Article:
EMMITSBURG, MD., OCT. 2 -- Ron Draper's basketball days have brought him full circle. If he was once in awe of John Williams, as many Los Angeles guys such as himself were, as a young man he's well aware that Williams may be standing in his way of an NBA career.

"John was probably the best," Draper said today on the first day of training camp for the Washington Bullets at Mount St. Mary's. "John was the year before me. Not too many people could match up with him. He was a force out there."

But Williams is an uncertainty now, coming off a knee injury and a hellish summer of arguments with management about his rehabilitation. So his power forward spot is open for grabs, which is one reason Washington brought in the 6-foot-9 Draper, a standout the last two seasons for American University, for a look.

"I'd like to see John come back and be healthy and ready to play, but it's a situation I really can't worry about," Draper said. "I have a job to fill. If I get the opportunity, I'm going to take it. John is guaranteed and he's still going to get paid. I'm not guaranteed, so I can't really look at him and say, 'Well, John's a friend of mine.' Right now, nobody's a friend of mine. I figure I have to work twice as hard as some of these guys have to work."

Draper's road to the Bullets is equally as traveled as how he got to AU from Pomona High in California. He went to Seattle's rookie camp, but the SuperSonics already have Xavier McDaniel, Derrick McKey, Michael Cage and 20-year-old Shawn Kemp. Bye-bye, Seattle.

Then he spent a month with the Spurs in San Antonio, and looked as if he were going to try out there. But in the interim San Antonio re-signed Mike Mitchell and added veteran David Greenwood to a team that already had Terry Cummings and draft picks Tony Massenburg and Dwayne Schintzius aboard. Adios, San Antonio.

To add to that, Draper was the first pick overall in the Continental Basketball Association. But it didn't take him long to decide to put Quad City on hold.

"Really, it didn't even cross my mind," he said. "I felt I could play with some of the better people in the NBA. . . . Right now, I have to live with it. If I don't stick here, rule out all my options over here, I figure I'll go to the CBA and play one year."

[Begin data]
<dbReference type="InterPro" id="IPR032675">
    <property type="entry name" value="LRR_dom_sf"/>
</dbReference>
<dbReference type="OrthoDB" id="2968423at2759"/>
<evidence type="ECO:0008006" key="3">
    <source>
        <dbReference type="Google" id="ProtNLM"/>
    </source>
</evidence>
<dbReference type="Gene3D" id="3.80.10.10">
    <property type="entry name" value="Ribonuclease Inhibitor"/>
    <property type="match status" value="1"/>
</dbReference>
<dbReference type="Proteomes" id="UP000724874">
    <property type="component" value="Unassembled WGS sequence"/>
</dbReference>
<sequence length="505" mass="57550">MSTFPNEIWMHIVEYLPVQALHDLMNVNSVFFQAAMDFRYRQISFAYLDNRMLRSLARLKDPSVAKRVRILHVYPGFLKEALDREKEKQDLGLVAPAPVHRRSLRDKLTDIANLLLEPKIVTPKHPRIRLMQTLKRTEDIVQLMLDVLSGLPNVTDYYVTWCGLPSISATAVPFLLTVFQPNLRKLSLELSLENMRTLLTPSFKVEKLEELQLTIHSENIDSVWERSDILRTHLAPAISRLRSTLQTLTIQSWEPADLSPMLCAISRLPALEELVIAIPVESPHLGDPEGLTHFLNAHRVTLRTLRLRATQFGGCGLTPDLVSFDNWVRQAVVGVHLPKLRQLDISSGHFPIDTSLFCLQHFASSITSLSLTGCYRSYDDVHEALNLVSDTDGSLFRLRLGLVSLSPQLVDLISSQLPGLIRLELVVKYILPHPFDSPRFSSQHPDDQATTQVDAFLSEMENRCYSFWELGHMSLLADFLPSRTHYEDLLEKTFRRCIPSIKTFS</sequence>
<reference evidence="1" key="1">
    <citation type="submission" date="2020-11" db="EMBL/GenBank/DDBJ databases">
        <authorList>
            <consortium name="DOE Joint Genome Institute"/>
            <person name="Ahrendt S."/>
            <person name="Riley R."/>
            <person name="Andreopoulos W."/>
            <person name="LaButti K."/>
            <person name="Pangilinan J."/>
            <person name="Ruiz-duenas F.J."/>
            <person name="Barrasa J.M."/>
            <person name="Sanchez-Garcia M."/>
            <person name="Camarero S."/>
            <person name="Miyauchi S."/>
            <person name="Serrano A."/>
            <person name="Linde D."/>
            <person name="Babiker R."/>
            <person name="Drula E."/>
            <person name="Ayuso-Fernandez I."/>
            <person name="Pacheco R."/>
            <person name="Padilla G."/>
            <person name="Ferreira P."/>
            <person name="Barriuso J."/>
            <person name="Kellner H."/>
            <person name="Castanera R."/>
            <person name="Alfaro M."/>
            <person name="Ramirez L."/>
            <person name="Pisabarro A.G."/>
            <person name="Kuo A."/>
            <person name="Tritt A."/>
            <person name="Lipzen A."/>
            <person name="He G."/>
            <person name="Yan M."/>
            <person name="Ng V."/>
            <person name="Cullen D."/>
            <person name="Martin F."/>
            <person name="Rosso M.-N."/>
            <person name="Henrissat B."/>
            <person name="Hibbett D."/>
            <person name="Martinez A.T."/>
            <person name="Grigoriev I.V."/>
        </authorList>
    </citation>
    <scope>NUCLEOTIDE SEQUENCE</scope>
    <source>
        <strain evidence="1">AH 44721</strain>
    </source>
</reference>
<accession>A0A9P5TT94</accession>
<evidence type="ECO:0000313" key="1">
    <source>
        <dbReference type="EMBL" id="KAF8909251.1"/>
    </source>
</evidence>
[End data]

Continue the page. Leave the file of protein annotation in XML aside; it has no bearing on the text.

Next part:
Bullets Coach Wes Unseld pronounced it much too early to evaluate Draper's chances. This was a production of Bullets General Manager John Nash anyway. Nash saw Draper playing for the Spurs in the L.A. Summer League, and was impressed.

"He's a live body that this summer caught my eye on more than one occasion," Nash said. "We invited him into our rookie camp but he went to San Antonio. I watched four games a day for a week and every once in awhile someone does something two or three times in a row and kind of wakes you up, gets your attention. He was aggressive and active around the boards."

It took two years to get Draper to American. He spent a year at Mount San Antonio Junior College in California and a year at South Florida Community College. AU's then-coach Ed Tapscott saw Draper thrashing lesser lights at South Florida and persuaded both Draper and a buddy, Dale Spears, to come north.

"He was the one thing that I didn't have until he showed up, which was a truly athletic big man," Tapscott said. "He . . . made us competitive with whomever we played against. We had always had good small people. He made a difference."

Draper turned down offers from St. John's and North Carolina State to join AU, which hadn't had a big man of substance in almost a decade.

"Coming from Los Angeles, going to another big city was a blessing to me," Draper said. "The level of competition {Colonial Athletic Association} was good. We put David Robinson in the pros making an impact, Blue Edwards is making an impact, Brian Rowsom, Johnny Newman. We have put some people in the professional levels. Overall I had a tremendous two years."

He gave American its first two-time all-CAA player since Frank Ross -- who is now trying out with Orlando -- finished in 1987. Draper was third in the country in rebounding his junior year while averaging 16.4 points a game. His senior season, AU moved him around for more perimeter action and he hit 12 of 26 three-pointers from his natural power forward spot.

"My first year, I played center a lot," he said. "I never did go in and ask them to switch the offense around or do anything for me. . . . We ran basically what the Bullets are running, the passing game. I got a lot more points from offensive rebounds and one-on-ones. I admire {Tapscott} for switching the offense around, because he knew basically that I would be a power forward in the NBA."

He led the CAA in scoring and was fourth in rebounding, and AU won 20 for the first time since 1982-83.

"Right now," he said, "I'm just concentrating on rebounding, running the floor and playing good defense. . . . they have scorers."